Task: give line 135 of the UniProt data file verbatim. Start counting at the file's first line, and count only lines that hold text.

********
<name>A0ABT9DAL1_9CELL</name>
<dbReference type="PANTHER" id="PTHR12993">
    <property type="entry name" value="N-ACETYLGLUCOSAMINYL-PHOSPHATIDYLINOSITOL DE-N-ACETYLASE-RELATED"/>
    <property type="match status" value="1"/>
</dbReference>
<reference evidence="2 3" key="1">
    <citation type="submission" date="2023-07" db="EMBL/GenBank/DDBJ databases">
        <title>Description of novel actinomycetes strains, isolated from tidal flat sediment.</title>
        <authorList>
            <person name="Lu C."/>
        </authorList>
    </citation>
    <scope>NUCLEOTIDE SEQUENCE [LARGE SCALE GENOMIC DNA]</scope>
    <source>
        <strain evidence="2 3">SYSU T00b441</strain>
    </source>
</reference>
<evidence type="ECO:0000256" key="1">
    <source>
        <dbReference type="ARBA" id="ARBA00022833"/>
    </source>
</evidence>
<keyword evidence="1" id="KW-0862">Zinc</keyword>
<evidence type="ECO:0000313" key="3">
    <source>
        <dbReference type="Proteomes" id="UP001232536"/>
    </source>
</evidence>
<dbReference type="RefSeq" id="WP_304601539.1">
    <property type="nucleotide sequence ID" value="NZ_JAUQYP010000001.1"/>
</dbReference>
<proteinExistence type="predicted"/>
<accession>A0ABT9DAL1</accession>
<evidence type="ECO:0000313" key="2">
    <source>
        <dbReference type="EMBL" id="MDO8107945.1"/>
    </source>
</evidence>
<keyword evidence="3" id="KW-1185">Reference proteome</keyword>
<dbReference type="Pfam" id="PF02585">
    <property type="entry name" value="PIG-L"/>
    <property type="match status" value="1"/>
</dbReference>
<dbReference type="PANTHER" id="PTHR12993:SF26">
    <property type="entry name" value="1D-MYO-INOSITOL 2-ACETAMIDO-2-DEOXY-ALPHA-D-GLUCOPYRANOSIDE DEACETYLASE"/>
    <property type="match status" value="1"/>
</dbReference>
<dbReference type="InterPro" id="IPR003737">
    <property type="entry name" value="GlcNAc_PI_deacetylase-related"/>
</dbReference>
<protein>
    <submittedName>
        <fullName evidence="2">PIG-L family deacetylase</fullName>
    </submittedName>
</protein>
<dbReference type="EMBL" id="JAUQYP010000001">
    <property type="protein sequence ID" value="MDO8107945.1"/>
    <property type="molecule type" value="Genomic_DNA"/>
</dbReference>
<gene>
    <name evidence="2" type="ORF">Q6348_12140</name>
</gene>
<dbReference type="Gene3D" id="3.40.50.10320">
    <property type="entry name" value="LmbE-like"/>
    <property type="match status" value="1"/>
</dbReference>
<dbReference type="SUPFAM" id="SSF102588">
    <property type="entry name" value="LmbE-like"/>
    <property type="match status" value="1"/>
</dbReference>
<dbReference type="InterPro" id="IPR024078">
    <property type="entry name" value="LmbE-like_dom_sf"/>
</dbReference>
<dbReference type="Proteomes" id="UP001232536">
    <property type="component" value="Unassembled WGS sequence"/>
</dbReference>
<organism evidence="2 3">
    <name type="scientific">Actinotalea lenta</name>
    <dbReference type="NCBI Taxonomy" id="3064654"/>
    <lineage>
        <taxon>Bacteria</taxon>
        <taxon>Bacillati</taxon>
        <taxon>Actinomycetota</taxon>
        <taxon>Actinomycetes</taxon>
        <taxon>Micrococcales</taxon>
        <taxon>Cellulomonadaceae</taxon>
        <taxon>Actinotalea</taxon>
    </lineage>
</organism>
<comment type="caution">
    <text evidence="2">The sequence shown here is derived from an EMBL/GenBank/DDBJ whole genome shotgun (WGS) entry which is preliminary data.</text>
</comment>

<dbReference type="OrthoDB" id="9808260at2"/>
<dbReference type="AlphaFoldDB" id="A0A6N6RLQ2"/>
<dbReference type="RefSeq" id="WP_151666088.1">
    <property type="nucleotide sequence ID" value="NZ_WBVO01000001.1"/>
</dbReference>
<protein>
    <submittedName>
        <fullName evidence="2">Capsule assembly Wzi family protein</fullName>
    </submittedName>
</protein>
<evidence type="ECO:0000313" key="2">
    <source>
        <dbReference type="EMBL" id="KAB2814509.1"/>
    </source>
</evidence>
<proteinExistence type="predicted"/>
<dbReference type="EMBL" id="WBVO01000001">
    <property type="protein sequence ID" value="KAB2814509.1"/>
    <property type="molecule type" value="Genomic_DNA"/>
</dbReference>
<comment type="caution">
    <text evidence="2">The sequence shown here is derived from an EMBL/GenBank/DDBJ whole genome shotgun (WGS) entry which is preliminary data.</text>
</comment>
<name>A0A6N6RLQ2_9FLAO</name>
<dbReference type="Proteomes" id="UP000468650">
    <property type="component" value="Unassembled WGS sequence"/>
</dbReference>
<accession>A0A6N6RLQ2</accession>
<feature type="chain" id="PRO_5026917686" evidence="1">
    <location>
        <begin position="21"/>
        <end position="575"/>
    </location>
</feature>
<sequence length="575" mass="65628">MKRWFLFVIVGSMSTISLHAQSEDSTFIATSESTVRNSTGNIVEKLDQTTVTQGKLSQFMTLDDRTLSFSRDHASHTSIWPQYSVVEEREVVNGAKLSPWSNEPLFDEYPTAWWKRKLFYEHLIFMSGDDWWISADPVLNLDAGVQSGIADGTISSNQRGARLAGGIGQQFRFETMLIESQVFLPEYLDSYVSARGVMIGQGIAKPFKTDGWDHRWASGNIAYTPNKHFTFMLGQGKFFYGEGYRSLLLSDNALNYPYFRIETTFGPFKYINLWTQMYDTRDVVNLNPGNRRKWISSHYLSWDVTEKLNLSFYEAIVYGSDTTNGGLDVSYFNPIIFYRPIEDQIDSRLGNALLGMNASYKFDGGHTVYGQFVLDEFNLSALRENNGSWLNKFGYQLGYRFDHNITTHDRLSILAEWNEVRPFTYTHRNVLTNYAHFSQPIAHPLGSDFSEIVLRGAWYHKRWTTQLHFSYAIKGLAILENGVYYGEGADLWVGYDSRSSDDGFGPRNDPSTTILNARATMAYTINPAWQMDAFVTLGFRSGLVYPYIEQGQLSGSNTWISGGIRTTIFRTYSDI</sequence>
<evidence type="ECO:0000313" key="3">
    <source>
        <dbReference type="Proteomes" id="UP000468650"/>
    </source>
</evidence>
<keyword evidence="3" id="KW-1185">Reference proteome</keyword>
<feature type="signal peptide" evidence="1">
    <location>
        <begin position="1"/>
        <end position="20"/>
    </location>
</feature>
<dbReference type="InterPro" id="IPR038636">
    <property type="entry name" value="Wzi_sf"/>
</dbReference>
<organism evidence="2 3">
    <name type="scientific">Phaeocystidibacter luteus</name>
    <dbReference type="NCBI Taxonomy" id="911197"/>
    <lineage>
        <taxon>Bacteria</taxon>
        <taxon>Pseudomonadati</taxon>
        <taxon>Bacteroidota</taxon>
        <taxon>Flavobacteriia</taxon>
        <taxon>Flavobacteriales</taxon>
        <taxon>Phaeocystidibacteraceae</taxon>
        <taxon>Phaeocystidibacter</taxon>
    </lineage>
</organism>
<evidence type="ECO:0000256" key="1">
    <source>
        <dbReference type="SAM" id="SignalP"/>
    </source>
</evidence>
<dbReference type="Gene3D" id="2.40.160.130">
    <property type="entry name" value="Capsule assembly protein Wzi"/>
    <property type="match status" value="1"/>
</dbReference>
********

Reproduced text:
    <location>